Sure, there was frustration after the Sharks gave up a one-goal lead to the New York Rangers late in Thursday night’s game, and lost 3-2 in overtime. But equally frustrating for San Jose is racking up so many shots – and having just two goals to show for it.
Team Teal registered a staggering 43 shots on goal against Henrik Lundqvist and the Rangers, almost matching the 48 shots on goal they posted against Brian Elliott and the Philadelphia Flyers on Tuesday night. In Tuesday’s contest, the Sharks were rewarded with eight goals for their offensive efforts. On Thursday at Madison Square Garden, they scored just twice.
It’s become a trend in the handful of games San Jose has played thus far. The Sharks are out-shooting their opponents and getting good looks. But not as many of those looks are finding the back of the net as the team would like.
“We generated a lot of chances throughout the night,” Sharks captain Joe Pavelski pointed out after the loss to New York on Thursday. Teammate Joonas Donskoi agreed, saying it felt as though San Jose had “enough scoring chances to win the game.”
Sharks coach Peter DeBoer echoed the same sentiment when he spoke to the media.
“I thought we created a lot,” he said. “We’re eventually going to score. We did the other night in Philly. That dam will burst.”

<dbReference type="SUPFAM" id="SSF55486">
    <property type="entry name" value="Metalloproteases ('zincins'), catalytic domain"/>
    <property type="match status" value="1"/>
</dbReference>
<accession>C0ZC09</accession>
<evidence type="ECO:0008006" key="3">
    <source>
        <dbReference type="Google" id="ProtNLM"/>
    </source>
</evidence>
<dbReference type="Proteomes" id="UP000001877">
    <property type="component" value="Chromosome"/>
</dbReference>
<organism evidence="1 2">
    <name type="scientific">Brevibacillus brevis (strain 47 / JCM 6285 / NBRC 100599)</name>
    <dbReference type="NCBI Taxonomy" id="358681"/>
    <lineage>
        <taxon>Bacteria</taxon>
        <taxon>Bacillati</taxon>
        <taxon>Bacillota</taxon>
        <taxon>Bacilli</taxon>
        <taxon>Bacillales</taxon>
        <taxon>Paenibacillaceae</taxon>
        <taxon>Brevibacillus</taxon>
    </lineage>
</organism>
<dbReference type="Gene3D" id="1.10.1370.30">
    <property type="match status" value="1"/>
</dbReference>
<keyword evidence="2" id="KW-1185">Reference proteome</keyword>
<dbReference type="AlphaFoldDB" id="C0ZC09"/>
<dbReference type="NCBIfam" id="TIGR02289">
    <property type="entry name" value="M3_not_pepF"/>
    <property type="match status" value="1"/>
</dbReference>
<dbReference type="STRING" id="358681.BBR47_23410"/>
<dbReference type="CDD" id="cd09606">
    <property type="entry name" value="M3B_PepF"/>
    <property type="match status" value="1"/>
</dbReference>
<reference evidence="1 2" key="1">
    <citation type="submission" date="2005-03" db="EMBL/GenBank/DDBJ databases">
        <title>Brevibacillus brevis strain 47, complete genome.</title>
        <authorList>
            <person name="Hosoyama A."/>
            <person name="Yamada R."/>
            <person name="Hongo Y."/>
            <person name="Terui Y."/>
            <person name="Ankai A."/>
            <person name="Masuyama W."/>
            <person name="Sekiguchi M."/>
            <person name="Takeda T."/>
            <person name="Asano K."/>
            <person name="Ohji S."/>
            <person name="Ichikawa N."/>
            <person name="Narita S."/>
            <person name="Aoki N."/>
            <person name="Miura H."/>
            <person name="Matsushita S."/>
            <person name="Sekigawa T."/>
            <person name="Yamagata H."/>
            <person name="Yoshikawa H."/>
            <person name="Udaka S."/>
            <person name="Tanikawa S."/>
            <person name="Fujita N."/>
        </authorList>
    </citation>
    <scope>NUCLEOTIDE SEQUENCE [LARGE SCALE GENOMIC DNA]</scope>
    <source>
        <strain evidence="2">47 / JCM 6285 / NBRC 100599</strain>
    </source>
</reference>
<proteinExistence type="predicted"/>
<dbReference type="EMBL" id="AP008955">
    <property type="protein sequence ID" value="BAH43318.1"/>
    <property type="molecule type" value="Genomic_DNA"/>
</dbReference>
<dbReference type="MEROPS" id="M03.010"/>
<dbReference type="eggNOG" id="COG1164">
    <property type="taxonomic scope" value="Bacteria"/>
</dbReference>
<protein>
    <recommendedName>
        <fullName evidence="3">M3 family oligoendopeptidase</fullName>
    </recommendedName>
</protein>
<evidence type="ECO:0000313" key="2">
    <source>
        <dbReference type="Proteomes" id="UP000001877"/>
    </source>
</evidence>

There are a couple factors in play when discussing why San Jose’s offense is creating these chances and not scoring. The lack of scoring on the power play is one of those we’ve discussed quite a bit. Simple “puck luck” is another one that comes to mind.
But one very evident factor is that the Sharks have gone up against a few hot goaltenders in their first five games. Thursday night was certainly a glowing example, as Lundqvist was in vintage form halting San Jose’s offense. On opening night, Sharks were stymied by John Gibson of the Anaheim Ducks, and Islanders goaltender Robin Lehner shut out San Jose on Monday.
“We’ve hit a couple grade-A goaltending performances,” DeBoer said. “Gibson, (Lundqvist) tonight, in our first five games. That’s going to happen.”
Nevertheless, the Sharks remain confident they’ll break through and find the back of the net much more frequently. It just comes down to capitalizing on more of those opportunities.
“It felt like we had the puck a lot. It felt like we had a lot of [grade-A chances],” Pavelski said. “We’ve just got to stick some in the net.”